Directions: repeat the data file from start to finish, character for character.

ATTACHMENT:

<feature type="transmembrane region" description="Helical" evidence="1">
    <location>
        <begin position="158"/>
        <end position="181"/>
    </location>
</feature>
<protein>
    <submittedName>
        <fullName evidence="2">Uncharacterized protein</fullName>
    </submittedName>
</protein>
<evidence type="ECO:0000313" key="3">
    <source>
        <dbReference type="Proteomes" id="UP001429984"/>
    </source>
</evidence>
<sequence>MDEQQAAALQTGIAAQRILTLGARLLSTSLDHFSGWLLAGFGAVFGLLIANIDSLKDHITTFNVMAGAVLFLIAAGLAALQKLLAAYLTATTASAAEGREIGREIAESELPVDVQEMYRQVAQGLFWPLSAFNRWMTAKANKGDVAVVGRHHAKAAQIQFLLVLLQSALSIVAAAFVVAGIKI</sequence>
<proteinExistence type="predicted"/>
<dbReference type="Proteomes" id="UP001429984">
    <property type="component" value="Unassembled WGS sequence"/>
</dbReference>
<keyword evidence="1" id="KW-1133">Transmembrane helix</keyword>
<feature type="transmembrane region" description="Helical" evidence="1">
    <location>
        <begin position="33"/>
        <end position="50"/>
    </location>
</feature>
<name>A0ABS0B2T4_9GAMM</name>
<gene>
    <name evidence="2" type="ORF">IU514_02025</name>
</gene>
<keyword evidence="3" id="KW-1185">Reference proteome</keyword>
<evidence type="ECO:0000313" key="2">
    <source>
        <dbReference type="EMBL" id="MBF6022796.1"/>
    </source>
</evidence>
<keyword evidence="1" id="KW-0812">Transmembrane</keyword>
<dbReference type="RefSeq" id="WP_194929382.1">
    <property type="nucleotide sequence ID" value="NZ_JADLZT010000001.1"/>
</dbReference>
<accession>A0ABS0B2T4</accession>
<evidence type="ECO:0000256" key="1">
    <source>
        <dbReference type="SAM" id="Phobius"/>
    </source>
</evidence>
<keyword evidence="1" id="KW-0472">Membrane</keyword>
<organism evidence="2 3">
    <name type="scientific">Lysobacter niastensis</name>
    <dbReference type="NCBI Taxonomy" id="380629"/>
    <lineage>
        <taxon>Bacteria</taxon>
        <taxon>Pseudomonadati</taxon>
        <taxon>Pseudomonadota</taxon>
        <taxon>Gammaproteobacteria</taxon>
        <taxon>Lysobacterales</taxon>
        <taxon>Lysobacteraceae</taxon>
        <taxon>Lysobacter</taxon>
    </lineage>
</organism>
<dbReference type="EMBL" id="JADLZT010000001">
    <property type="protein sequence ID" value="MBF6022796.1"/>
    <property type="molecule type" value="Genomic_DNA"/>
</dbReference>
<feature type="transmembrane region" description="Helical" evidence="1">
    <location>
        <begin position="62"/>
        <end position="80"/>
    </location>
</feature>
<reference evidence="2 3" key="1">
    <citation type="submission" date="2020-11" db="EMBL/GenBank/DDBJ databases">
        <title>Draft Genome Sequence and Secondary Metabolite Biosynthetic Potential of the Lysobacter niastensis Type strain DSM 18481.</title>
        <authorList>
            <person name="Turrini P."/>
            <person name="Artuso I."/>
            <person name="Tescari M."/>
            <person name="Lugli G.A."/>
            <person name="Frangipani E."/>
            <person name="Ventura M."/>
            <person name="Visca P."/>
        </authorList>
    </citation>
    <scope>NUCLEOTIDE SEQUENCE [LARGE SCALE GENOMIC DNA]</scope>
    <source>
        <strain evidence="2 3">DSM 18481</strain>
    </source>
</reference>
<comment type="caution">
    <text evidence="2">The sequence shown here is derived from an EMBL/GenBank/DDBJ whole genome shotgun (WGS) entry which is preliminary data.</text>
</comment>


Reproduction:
<feature type="transmembrane region" description="Helical" evidence="1">
    <location>
        <begin position="158"/>
        <end position="181"/>
    </location>
</feature>
<protein>
    <submittedName>
        <fullName evidence="2">Uncharacterized protein</fullName>
    </submittedName>
</protein>
<evidence type="ECO:0000313" key="3">
    <source>
        <dbReference type="Proteomes" id="UP001429984"/>
    </source>
</evidence>
<sequence>MDEQQAAALQTGIAAQRILTLGARLLSTSLDHFSGWLLAGFGAVFGLLIANIDSLKDHITTFNVMAGAVLFLIAAGLAALQKLLAAYLTATTASAAEGREIGREIAESELPVDVQEMYRQVAQGLFWPLSAFNRWMTAKANKGDVAVVGRHHAKAAQIQFLLVLLQSALSIVAAAFVVAGIKI</sequence>
<proteinExistence type="predicted"/>
<dbReference type="Proteomes" id="UP001429984">
    <property type="component" value="Unassembled WGS sequence"/>
</dbReference>
<keyword evidence="1" id="KW-1133">Transmembrane helix</keyword>
<feature type="transmembrane region" description="Helical" evidence="1">
    <location>
        <begin position="33"/>
        <end position="50"/>
    </location>
</feature>
<name>A0ABS0B2T4_9GAMM</name>
<gene>
    <name evidence="2" type="ORF">IU514_02025</name>
</gene>
<keyword evidence="3" id="KW-1185">Reference proteome</keyword>
<evidence type="ECO:0000313" key="2">
    <source>
        <dbReference type="EMBL" id="MBF6022796.1"/>
    </source>
</evidence>
<keyword evidence="1" id="KW-0812">Transmembrane</keyword>
<dbReference type="RefSeq" id="WP_194929382.1">
    <property type="nucleotide sequence ID" value="NZ_JADLZT010000001.1"/>
</dbReference>
<accession>A0ABS0B2T4</accession>
<evidence type="ECO:0000256" key="1">
    <source>
        <dbReference type="SAM" id="Phobius"/>
    </source>
</evidence>
<keyword evidence="1" id="KW-0472">Membrane</keyword>
<organism evidence="2 3">
    <name type="scientific">Lysobacter niastensis</name>
    <dbReference type="NCBI Taxonomy" id="380629"/>
    <lineage>
        <taxon>Bacteria</taxon>
        <taxon>Pseudomonadati</taxon>
        <taxon>Pseudomonadota</taxon>
        <taxon>Gammaproteobacteria</taxon>
        <taxon>Lysobacterales</taxon>
        <taxon>Lysobacteraceae</taxon>
        <taxon>Lysobacter</taxon>
    </lineage>
</organism>
<dbReference type="EMBL" id="JADLZT010000001">
    <property type="protein sequence ID" value="MBF6022796.1"/>
    <property type="molecule type" value="Genomic_DNA"/>
</dbReference>
<feature type="transmembrane region" description="Helical" evidence="1">
    <location>
        <begin position="62"/>
        <end position="80"/>
    </location>
</feature>
<reference evidence="2 3" key="1">
    <citation type="submission" date="2020-11" db="EMBL/GenBank/DDBJ databases">
        <title>Draft Genome Sequence and Secondary Metabolite Biosynthetic Potential of the Lysobacter niastensis Type strain DSM 18481.</title>
        <authorList>
            <person name="Turrini P."/>
            <person name="Artuso I."/>
            <person name="Tescari M."/>
            <person name="Lugli G.A."/>
            <person name="Frangipani E."/>
            <person name="Ventura M."/>
            <person name="Visca P."/>
        </authorList>
    </citation>
    <scope>NUCLEOTIDE SEQUENCE [LARGE SCALE GENOMIC DNA]</scope>
    <source>
        <strain evidence="2 3">DSM 18481</strain>
    </source>
</reference>
<comment type="caution">
    <text evidence="2">The sequence shown here is derived from an EMBL/GenBank/DDBJ whole genome shotgun (WGS) entry which is preliminary data.</text>
</comment>